We’re hitched up and ready for our next adventure!
We leave Virgin and head west to Hurricane. Right at the intersection of Highway 9 and State Road 17, sits a Maverick gas station. First I pull up to the air pump and inflate the BLT’s tires. A man stops and rolls down his car window. “Excuse me. How much does one of those trailers cost?”
“Oh, between fifteen and eighteen thousand bought new. Depends on what extras you get.” He smiles and tells me it’s a nice trailer before driving off.
Next I move us over to the dump station around by the side of the convenience store.
I leave the crew and go inside to get the key for the padlock on the dump cover.
“Are you local?” the man asks. I tell him I’m not.
“That’ll be five dollars then.” I hand him the cash and he hands me the key.
“Is that your Casita out there?” I tell him it is. “Cute little trailer. I’d like to have one of those.”
Once the tanks are empty and the sewer hose put away, I disinfect the fresh water spigot and fill up the water tank. Great! We’ve got gas, the tires are evenly inflated, the tanks are emptied, the fresh water tank is full, and the fridge is stocked. The only thing else we need is propane. I’ll get that at the other end of our drive today.
State Road 17 takes us the few miles to Interstate 15 North.
I don’t have any idea where we’ll camp tonight. We approach the hustle-bustle of Cedar City with its three exits. The crew is asleep and the horizon of mountains with patches of snow at their peaks lures me further north. Oh, what the heck. I want to keep going. Another hour or so and we’ll be in Beaver City.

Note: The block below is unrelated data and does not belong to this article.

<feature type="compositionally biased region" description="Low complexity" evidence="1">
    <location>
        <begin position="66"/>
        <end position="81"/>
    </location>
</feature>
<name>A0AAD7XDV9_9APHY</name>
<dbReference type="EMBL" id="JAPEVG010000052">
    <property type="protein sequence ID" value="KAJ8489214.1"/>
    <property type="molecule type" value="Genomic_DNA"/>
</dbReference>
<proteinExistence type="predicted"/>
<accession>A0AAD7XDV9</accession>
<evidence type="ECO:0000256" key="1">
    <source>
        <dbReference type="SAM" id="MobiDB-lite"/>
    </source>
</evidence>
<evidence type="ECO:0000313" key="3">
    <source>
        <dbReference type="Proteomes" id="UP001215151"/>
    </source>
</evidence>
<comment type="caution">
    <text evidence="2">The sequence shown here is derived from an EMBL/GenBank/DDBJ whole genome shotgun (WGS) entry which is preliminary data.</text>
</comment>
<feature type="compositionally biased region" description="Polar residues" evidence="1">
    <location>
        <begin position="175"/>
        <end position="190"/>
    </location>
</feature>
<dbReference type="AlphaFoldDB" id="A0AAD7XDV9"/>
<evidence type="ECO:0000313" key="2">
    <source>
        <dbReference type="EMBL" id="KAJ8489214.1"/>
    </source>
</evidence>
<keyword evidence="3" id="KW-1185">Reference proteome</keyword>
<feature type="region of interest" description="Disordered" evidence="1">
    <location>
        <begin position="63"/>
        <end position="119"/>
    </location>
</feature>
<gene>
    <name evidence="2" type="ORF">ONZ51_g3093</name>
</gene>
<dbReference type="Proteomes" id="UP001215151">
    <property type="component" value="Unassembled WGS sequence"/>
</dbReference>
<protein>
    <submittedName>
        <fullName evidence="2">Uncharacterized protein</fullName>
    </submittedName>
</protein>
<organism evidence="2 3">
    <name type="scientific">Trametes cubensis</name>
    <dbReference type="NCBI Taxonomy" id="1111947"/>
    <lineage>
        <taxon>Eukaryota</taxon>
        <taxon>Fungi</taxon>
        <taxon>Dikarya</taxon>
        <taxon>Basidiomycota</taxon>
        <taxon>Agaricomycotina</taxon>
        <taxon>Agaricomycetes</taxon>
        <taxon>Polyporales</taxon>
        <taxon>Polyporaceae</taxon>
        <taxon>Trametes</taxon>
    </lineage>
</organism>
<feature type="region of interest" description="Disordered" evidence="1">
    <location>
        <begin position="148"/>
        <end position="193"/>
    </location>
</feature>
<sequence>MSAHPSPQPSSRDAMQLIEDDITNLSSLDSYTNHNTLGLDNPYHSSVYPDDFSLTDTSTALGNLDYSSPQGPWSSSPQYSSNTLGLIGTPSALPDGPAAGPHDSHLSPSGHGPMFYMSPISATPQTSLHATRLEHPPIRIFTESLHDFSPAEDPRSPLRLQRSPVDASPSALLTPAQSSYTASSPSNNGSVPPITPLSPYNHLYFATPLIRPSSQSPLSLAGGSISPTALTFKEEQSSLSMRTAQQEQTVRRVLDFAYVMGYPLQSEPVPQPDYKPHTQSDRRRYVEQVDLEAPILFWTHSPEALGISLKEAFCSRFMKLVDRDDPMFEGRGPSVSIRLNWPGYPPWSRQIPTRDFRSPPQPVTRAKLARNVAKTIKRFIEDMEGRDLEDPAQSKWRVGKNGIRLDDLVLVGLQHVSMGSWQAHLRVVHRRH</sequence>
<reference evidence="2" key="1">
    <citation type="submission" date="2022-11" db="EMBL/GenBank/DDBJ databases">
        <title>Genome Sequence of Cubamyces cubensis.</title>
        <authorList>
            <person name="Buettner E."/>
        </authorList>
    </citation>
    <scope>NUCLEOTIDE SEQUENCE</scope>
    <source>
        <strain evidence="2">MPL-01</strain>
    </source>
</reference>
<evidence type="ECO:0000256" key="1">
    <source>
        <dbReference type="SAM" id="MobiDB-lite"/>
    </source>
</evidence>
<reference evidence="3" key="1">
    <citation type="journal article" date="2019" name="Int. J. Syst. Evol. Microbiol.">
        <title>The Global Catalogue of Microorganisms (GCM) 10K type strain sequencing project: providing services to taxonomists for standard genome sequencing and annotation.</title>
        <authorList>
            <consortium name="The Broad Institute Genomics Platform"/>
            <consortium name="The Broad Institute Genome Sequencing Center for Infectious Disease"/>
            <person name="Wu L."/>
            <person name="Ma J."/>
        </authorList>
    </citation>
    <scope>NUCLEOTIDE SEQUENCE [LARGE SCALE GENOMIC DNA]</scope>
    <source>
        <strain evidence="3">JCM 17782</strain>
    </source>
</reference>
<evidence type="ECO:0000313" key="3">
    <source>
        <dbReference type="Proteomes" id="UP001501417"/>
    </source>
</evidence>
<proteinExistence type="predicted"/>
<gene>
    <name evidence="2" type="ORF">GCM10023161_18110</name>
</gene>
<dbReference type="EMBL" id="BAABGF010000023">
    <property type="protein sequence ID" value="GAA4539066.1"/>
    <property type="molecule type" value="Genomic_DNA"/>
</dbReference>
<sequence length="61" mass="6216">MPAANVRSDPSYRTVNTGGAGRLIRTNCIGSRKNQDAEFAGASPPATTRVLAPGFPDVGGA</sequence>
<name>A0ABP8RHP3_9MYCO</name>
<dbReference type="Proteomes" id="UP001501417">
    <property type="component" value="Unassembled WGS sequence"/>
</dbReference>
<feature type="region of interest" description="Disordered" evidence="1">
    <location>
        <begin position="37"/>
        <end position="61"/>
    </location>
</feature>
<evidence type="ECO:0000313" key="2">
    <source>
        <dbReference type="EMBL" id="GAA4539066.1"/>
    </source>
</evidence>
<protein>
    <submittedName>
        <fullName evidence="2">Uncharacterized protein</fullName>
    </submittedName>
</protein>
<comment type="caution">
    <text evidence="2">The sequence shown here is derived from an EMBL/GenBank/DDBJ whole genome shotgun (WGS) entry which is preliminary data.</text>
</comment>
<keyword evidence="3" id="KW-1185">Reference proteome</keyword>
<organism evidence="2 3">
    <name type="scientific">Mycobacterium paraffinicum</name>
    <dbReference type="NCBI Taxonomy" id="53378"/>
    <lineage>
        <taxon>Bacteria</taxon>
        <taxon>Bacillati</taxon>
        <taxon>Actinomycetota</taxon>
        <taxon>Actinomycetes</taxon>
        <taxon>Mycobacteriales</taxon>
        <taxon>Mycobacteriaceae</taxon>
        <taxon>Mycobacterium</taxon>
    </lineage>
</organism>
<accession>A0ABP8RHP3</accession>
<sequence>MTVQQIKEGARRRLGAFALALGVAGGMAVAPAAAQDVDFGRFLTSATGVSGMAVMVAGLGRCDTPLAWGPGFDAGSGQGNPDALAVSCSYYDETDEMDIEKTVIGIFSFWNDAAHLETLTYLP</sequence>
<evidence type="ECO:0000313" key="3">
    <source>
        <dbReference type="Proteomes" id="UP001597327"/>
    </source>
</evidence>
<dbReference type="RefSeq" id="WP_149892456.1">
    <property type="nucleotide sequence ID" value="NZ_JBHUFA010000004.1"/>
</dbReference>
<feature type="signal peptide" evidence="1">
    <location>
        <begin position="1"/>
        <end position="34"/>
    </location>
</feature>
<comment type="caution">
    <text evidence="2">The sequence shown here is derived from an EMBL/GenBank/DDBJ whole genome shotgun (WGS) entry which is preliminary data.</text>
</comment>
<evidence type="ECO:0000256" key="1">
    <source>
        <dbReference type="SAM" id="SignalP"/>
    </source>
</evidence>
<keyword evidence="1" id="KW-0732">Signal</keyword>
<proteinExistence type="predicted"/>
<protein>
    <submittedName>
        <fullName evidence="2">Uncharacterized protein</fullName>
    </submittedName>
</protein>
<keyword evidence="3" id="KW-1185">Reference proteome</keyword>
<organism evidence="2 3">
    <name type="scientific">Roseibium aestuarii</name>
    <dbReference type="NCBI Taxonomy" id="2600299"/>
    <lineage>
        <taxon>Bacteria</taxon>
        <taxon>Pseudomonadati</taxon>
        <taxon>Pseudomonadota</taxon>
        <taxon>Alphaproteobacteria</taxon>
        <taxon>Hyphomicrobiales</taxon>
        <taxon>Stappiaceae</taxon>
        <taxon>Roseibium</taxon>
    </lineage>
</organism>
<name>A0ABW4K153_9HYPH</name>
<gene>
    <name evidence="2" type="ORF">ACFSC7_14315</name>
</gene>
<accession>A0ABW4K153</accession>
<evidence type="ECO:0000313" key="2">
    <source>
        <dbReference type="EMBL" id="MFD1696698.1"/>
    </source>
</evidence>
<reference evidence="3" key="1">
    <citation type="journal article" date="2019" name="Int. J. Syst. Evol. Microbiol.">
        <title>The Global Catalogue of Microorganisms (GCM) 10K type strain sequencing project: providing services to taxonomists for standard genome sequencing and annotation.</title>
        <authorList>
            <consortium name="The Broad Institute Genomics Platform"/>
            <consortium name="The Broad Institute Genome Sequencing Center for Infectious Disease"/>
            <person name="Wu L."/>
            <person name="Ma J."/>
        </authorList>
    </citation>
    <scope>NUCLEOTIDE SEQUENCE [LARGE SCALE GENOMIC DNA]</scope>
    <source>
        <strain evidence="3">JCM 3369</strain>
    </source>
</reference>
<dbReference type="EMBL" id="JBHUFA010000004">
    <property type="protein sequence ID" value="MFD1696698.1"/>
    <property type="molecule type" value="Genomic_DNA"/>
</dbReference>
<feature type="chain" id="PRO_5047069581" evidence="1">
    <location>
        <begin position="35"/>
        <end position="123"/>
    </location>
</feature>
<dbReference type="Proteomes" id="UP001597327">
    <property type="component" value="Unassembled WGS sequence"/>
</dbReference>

Immediately after leaving the interstate at Beaver City, I can’t believe what I see.
The Fishlake National Forest office! Just what I need! I park in front and let Bridget and Spike out. They’re yipping with excitement. I slowly walk them around the parking lot. I want them happy. It’s awful to try to concentrate on finding a new campsite with the two of them whining and yapping.
Two young ladies load me up with maps and brochures.
One of the maps shows Route 153 east going up Circleville Mountain (11,331 feet). On the way up there are three campgrounds and three lakes. The last lake, Upper Kent Lake, doesn’t have a campground. It’s for dispersed camping! I ask them where I should get propane in the town of Beaver City, and before long, I have two full propane tanks. We’re all set!
Turns out the gravel road up that mountain is very, very steep.
Hairpin turns, of course. At some points it’s a 9% uphill grade. There’s no way to turn back. The PTV is straining in second gear and I’m wishing I hadn’t taken on all that water. At one point I have to drop the PTV down into first gear and still we’re only creeping along. “C’mon, baby! You can do it!” The engine is getting hot. Dear God, let there be a place to turn off and park. Mile after mile we creep upward.
Finally we come to an opening in the forest.
I park, put up the hood, and wince at the sound of the coolant gurgling. The crew and I walk up a short lane into the forest. Bridget and Spike are in canine heaven, sniffing the animal scents in the grass. I’m sniffing the pine scent and letting my nerves settle down.
“Hey, let’s have some lunch, guys.” We go back down the lane. I put out a water dish for the crew and grab a drink out of the fridge for myself, plus three hard-boiled eggs for us to share.
Tomorrow’s post will tell the rest of the story . . .
I’ll explain how we managed to continue up the mountain to a pretty, little alpine lake by the name of Upper Kent Lake. The slideshow photos were taken as the light was fading so I didn’t take very many. I think they’ll show you enough to agree that our new camp location is absolutely gorgeous. It’s cool up here and . . . there’s internet![slideshow]